There’s news today from The AA that older people are resisting paying for parking by card or mobile phone. That’s of interest to us as obviously, payment and technology is a big part of what we do – so we thought we’d take a look, in a bit more detail, at the future of payment methods.
With Sky News reporting that over 1.4 billion payments were made by card last year, it's difficult to remember when we didn't pay by card. However, it's fair to say that advances in technology have changed our payment habits dramatically over the last 50 years!
Back in the 1960s, the first cash machine was installed in North London. In a useless piece of pub quiz trivia, the first person to use it was comedy actor Reg Varney. Clearly, he was able to remember his six digit personal identification number at the time and the cash point went on to achieve success with a global roll-out and the reduction to four digit (more memorable) pin numbers.
Nowadays, there are around 3.5 million ATMs in the world. That includes those built into banks and retail stores as well as the smaller standalone versions which are often found in convenience stores in the UK. That’s a lot of options for getting access to cash.
But obviously, technology and our demands have moved on and payment by card appeared in the 1980s. Later, technology moved us on to the more routine use of the World Wide Web by consumers and the need to authorise transactions online became evident. By 2000, Paypal was proving a successful and trustworthy way of managing online payment.
In the forecourt market, HTEC started rolling out the initial version of the hugely reliable and secure Gempay Payment Solution. The terminals, usually linked to the in-store EPOS, allowed customers to pay for fuel and any additional purchases by card – both debit and credit card. We’re now rolling out Gempay 3 – a sleeker, quicker payment solution with in-built promotional screens.
Payment card technology has moved on more recently to contactless payment; growing in popularity, mainly due to its ease of use, although limits to the value of the transaction, mean it‘s not ideal in every situation. Particularly in forecourts, the average spend on fuel takes it payment over the UK contactless transaction limit, but in the convenience sector where the average spend is £6.13, according to the Association of Convenience Stores (ACS), contactless is a really useful tool and increasing numbers of small retailers are offering contactless as a payment option.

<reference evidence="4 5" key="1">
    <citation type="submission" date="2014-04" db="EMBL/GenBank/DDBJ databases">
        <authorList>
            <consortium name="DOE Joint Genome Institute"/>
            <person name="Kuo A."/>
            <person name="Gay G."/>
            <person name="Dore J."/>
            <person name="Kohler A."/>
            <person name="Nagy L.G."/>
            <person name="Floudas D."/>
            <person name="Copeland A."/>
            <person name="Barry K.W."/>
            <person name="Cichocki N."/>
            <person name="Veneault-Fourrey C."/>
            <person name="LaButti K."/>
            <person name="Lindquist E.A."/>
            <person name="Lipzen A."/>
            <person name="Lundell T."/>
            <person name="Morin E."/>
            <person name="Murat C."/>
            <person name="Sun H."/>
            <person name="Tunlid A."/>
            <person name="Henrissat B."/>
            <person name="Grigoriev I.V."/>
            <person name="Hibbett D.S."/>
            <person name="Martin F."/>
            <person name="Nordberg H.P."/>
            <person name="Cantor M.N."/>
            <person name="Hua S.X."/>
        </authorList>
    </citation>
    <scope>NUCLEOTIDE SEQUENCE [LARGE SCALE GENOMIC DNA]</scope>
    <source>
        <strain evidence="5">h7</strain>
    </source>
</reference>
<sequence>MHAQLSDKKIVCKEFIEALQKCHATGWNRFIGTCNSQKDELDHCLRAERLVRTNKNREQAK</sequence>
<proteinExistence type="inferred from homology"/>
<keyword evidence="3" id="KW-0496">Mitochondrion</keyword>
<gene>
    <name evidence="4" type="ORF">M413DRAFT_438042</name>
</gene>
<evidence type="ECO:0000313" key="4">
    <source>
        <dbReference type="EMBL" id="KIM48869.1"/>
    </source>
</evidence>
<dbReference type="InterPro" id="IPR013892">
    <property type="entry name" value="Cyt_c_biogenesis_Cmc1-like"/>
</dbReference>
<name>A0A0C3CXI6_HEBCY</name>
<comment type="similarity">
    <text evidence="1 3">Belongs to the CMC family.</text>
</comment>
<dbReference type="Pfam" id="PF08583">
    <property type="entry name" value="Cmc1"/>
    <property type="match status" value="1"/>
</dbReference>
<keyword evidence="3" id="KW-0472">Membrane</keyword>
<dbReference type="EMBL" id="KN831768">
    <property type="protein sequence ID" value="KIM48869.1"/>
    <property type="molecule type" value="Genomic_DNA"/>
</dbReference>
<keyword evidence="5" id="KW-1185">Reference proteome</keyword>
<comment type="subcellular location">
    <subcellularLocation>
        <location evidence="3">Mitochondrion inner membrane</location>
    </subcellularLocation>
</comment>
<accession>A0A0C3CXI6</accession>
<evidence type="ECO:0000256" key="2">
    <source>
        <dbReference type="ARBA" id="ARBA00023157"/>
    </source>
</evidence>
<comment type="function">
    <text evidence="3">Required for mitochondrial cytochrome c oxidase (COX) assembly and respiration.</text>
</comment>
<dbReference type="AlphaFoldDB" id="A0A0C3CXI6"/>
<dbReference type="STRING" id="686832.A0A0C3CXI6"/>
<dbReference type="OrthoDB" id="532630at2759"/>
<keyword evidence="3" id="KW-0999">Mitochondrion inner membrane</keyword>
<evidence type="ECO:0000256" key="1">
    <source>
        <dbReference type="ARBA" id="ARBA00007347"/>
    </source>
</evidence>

Moving forward, we’re looking at how payment technology can work for convenience retailers. Payment by Apple Pay and the slightly more popular Andriod Pay is becoming more frequent, and some leading retailers are looking at how people can pay and scan using their mobile phone. In-store connectivity appears to be a barrier to increased use, but that’s an issue that is likely to be improved in time. It also limits the interaction of customer and sales staff – actually the two don’t even need to say hello in some cases; something which really needs further consideration by retailers as customers do like a level of interaction, and a smiley face and friendly experience can add value.
Apple’s use of the thumb or fingerprint on their mobile phones has also led to a number of developers considering seriously if the technology could be used to manage payment in-store. The benefits of self check outs are limited when it comes to products which have age restrictions, but the individual thumb print would resolve that meaning a quicker, less staff intensive check out.
Or there’s the James Bond-style retina scan. A number of developers are looking to make the most of the individuality of retinas to link to payment methods, reducing the risk of fraud as it would be pretty difficult for someone else to use your retina without your permission. And it seems that main stream use of retina pay might not be that far away, with Samsung building it in to it's aleady popular Android Pay app, so keep your eyes peeled!
So, while we’re moving forward in the retail sector, it’s disappointing to see in today’s story from The AA, that some older people are sticking with cash to pay for parking, even when the machine doesn’t give change and they are, in effect, overpaying for the privilege. Days of running to the nearest shop, frantically requesting change for the parking machine and rushing back to your car before you get caught without a ticket are seriously coming to an end. Payment apps and voice activated payment have got to be the way forward.
But in retail, the range of options in development are moving us much further, much quicker. But there’ll always be a place for cash, so those older people who are resisting technology can resist away. Their cash is still welcome in retail!